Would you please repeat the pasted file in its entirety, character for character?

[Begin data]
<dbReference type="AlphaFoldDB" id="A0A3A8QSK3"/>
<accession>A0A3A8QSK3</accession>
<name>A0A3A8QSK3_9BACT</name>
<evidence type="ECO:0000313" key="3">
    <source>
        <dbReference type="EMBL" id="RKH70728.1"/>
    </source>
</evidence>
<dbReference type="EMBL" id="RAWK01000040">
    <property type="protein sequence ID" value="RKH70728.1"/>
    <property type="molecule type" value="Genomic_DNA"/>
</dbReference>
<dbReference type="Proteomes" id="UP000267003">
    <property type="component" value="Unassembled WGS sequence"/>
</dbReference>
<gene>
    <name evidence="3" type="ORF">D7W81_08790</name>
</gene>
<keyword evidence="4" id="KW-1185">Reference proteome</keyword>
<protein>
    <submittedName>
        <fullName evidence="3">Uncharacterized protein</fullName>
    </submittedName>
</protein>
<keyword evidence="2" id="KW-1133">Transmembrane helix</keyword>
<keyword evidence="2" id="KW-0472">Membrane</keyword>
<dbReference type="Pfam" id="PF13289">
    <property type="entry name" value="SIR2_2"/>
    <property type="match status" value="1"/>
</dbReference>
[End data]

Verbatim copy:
<dbReference type="AlphaFoldDB" id="A0A3A8QSK3"/>
<accession>A0A3A8QSK3</accession>
<name>A0A3A8QSK3_9BACT</name>
<evidence type="ECO:0000313" key="3">
    <source>
        <dbReference type="EMBL" id="RKH70728.1"/>
    </source>
</evidence>
<dbReference type="EMBL" id="RAWK01000040">
    <property type="protein sequence ID" value="RKH70728.1"/>
    <property type="molecule type" value="Genomic_DNA"/>
</dbReference>
<dbReference type="Proteomes" id="UP000267003">
    <property type="component" value="Unassembled WGS sequence"/>
</dbReference>
<gene>
    <name evidence="3" type="ORF">D7W81_08790</name>
</gene>
<keyword evidence="4" id="KW-1185">Reference proteome</keyword>
<protein>
    <submittedName>
        <fullName evidence="3">Uncharacterized protein</fullName>
    </submittedName>
</protein>
<keyword evidence="2" id="KW-1133">Transmembrane helix</keyword>
<keyword evidence="2" id="KW-0472">Membrane</keyword>
<dbReference type="Pfam" id="PF13289">
    <property type="entry name" value="SIR2_2"/>
    <property type="match status" value="1"/>
</dbReference>